(Papers I-III) A postal questionnaire on leg symptoms and concomitant diseases was distributed to all the inhabitants of Vadstena 50-89 years old (n=7,524). The response rate was 92% and of those reporting any leg pain, 80% (353/441) attended an examination with ABPI determination. Symptomatic leg ischaemia (SLI) was defined as leg pain on walking + ABPI ≤ 0.8. The prevalence was 4.1 %, increasing with age, with no major difference between men and women. Other manifestations of arteriosclerotic disease (previous angina pectoris, myocardial infarction or cerebrovascular incident), hypertension and diabetes mellitus were more prevalent among SLI cases than in healthy subjects. At a four-year follow-up, the age and sex adjusted mortality ratio was almost doubled in SLI subjects. Their relative risk of a myocardial infarction, cardiac death and death due to any cardiovascular event was 2.7, 2.0 and 1.9, respectively, compared to an age and sex matched control group. In SLI subjects without a previous history of ischaemic heart disease, the relative risk of a myocardial infarction was 3.1. Cardiovascular disease alone was mainly responsible for the increased risk of death. At a ten-year follow-up, a baseline ABPI up to 0.8 was inversely correlated with mortality. In a Cox regression model, a low ABPI was significantly and independently associated with an increased risk of death. An ABPI of 0.81-0.99 was not associated with an increased mortality risk. Over ten years, 1/7 of the SLI cases had a leg vascular reconstructive procedure, the majority within the first two years, and 1/14 underwent a major amputation. In conclusion, in spite of the good prognosis of the local disease, SLI can be looked upon as a marker for generalised arteriosclerotic disease and as a risk predictor for severe arteriosclerotic events and premature death.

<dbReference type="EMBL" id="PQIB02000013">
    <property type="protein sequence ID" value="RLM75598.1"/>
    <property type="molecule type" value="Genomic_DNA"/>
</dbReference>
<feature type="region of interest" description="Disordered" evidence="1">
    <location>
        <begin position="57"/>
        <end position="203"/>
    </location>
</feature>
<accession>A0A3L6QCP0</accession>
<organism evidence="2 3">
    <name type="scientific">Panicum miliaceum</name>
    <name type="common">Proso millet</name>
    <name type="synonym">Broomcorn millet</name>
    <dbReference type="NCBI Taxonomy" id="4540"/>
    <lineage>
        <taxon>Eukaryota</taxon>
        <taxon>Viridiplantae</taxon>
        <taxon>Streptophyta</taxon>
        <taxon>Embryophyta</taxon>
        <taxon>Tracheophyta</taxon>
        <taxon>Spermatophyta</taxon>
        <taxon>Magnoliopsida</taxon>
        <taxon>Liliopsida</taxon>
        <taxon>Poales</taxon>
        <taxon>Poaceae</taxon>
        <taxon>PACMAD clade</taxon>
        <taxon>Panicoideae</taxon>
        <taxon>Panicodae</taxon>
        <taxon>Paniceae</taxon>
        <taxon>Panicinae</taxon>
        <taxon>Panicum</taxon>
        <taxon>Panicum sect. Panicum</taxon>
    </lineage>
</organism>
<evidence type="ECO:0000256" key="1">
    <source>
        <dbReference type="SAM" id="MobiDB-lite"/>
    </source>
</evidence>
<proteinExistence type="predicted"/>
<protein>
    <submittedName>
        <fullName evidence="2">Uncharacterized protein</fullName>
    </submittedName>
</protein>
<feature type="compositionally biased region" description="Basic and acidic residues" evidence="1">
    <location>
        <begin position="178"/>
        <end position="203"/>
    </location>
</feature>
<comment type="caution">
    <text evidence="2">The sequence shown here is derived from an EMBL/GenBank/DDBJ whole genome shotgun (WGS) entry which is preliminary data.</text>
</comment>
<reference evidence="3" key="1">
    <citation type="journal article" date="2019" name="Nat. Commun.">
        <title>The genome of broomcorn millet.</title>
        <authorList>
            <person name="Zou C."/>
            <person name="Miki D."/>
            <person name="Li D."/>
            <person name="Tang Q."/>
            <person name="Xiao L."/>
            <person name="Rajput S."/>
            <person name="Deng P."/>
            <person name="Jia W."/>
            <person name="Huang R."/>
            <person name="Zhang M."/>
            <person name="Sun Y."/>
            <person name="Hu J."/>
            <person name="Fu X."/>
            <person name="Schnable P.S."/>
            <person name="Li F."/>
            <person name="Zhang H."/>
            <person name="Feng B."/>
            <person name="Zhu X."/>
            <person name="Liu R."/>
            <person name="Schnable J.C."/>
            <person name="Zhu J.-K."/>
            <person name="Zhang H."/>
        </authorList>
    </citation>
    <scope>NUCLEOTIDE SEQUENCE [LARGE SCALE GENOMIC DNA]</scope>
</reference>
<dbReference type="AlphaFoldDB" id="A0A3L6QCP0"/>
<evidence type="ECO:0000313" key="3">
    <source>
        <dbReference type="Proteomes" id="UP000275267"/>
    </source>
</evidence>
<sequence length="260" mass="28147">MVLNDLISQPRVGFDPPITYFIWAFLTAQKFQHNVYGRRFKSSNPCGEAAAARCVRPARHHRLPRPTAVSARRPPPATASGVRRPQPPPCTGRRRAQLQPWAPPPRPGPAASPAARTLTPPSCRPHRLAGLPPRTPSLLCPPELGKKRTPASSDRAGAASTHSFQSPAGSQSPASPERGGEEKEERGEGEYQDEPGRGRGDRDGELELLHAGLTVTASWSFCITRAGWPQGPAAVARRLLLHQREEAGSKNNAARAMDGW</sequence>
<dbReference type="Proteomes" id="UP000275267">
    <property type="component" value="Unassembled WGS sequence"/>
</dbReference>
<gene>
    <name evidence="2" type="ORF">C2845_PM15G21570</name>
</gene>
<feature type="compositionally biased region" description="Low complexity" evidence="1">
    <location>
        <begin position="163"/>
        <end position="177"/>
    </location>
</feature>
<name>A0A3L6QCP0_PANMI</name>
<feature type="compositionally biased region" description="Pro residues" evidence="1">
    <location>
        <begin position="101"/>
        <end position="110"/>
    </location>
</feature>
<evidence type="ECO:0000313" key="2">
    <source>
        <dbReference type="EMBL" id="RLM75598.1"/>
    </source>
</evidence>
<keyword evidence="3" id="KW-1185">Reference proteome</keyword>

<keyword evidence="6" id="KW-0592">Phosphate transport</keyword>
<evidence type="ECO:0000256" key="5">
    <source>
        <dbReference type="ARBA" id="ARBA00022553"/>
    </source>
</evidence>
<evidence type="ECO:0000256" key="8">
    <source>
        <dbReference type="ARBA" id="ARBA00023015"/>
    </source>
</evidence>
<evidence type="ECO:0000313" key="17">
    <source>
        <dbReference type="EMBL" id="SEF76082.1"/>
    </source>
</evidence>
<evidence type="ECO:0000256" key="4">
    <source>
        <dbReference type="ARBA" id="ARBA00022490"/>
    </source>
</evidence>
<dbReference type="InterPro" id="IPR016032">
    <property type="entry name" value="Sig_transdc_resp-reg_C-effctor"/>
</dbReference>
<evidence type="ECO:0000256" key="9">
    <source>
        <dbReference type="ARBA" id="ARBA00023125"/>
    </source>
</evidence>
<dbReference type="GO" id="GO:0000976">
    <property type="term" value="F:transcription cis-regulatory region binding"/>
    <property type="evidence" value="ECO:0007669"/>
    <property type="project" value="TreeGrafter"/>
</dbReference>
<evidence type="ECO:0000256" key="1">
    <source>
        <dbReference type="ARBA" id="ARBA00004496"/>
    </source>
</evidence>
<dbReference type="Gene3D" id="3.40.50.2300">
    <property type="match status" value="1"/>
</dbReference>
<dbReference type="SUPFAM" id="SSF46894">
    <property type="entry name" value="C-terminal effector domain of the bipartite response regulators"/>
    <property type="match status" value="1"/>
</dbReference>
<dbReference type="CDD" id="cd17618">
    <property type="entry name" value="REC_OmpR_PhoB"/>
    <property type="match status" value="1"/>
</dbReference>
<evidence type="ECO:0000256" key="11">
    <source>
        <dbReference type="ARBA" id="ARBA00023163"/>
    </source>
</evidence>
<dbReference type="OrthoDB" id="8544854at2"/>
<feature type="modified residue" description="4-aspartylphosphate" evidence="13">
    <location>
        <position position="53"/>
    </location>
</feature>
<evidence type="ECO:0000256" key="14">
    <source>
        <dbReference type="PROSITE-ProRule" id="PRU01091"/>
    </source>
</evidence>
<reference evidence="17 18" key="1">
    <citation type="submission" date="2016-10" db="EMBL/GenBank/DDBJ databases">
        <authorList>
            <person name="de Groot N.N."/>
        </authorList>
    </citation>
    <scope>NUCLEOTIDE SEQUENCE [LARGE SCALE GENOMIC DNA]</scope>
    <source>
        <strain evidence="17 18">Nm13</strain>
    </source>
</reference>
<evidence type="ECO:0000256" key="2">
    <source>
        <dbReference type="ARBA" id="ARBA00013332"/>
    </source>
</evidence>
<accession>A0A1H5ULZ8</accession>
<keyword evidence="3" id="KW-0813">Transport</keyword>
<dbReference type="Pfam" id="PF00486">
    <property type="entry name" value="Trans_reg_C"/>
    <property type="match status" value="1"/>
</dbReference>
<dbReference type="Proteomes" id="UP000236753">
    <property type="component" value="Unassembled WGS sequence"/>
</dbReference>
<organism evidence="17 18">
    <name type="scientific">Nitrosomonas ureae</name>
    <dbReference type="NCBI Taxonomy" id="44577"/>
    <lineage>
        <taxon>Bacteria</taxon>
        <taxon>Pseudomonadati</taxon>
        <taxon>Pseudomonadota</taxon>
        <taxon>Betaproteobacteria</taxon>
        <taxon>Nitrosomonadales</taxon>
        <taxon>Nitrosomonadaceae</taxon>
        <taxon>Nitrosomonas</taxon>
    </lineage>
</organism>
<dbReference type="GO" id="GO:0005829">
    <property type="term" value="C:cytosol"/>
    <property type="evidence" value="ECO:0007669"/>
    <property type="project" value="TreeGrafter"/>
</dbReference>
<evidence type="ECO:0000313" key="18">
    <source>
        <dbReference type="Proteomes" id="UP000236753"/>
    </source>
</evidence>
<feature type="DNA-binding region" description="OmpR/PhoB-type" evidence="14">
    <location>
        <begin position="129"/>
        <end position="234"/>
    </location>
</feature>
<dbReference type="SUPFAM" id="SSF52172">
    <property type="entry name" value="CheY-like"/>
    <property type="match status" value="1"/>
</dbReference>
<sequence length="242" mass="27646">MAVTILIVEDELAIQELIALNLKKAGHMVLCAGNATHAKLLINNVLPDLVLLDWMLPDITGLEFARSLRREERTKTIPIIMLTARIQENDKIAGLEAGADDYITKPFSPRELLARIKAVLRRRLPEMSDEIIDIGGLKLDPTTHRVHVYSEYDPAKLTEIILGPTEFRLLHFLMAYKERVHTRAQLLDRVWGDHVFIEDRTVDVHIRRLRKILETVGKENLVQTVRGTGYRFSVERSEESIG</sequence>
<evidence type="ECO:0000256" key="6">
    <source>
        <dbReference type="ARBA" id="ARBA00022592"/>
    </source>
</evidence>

(Papers IV-VI) Oscillometric technique, commonly used for automatic arm blood pressure measurements, was validated against the CW Doppler in systolic ankle pressure determination in healthy subjects and in patients with leg arterial disease. While performing adequately in healthy subjects, it was found to be invalid in leg arterial disease. The oscillometric technique was deemed as not suitable for use as an automatic ankle pressure recorder in the diagnosis ofleg arteriosclerotic disease.

A new technique, based on a two-channel photoplethysmographic (PPG) probe (880nm) placed underneath the pneumatic cuff, together with electronics, was developed and compared with both CW Doppler and intra-arterial recordings in subjects without vascular disease, and with the CW Doppler in leg arterial disease. On visual analysis of the PPG curves, the agreement was good. An automatic algorithm for analysis of PPG-data gave comparable results. The PPG method is a promising technique for future automation of systolic ankle pressure measurements, and for inclusion in a complete ABPI recorder.

Place, publisher, year, edition, pages
Linköping: Linköping University Electronic Press, 2005. 81 p.
Linköping University Medical Dissertations, ISSN 0345-0082 ; 884
National Category
Medical and Health Sciences
urn:nbn:se:liu:diva-30837 (URN)16490 (Local ID)91-7373-862-X (ISBN)16490 (Archive number)16490 (OAI)
Public defence
2005-03-04, Berzeliussalen, Universitetssjukhuset, Campus US, Linköpings Universitet, Linköping, 13:00 (Swedish)
Available from: 2009-10-09 Created: 2009-10-09 Last updated: 2012-10-03Bibliographically approved